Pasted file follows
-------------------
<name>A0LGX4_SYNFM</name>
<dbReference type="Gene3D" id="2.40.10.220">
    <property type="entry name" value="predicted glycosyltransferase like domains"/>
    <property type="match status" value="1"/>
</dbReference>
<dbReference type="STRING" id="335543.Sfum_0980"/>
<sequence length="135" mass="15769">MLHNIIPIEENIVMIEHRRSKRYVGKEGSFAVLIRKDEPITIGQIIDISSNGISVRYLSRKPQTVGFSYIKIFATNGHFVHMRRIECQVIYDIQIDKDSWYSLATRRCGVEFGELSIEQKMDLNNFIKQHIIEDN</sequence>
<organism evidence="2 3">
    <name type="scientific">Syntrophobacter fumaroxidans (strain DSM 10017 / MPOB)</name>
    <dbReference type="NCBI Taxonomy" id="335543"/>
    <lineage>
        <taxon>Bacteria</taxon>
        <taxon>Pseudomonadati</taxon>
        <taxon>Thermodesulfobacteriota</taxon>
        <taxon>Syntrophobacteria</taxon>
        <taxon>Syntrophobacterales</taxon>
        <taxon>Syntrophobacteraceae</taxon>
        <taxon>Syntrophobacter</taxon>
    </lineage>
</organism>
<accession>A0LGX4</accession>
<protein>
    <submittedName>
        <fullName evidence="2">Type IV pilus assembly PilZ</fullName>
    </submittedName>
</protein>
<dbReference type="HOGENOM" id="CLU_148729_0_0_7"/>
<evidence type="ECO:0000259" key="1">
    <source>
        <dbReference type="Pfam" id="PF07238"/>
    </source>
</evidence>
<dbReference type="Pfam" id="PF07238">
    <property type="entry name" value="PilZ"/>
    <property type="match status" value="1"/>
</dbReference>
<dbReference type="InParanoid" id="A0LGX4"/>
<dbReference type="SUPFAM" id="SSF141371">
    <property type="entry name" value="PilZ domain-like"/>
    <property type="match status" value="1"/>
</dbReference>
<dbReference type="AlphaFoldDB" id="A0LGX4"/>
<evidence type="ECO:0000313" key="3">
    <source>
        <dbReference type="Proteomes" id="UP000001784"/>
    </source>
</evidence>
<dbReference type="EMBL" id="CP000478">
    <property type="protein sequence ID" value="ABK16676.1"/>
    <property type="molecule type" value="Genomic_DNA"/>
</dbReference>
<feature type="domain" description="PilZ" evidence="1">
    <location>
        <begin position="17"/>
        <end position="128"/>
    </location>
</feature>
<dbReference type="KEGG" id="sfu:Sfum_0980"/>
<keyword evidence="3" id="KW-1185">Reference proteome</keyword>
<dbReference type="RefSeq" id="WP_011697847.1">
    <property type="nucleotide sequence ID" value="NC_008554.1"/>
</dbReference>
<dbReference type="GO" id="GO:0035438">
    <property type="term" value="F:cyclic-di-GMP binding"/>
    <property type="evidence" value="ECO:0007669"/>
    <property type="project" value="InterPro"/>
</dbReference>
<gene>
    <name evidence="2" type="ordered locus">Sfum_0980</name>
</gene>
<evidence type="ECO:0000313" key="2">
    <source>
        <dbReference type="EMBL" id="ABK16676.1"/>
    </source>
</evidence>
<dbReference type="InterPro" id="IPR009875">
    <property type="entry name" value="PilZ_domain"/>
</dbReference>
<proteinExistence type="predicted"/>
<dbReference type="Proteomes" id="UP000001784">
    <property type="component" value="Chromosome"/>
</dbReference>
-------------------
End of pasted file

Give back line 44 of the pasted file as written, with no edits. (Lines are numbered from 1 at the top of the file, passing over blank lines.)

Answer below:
    <source>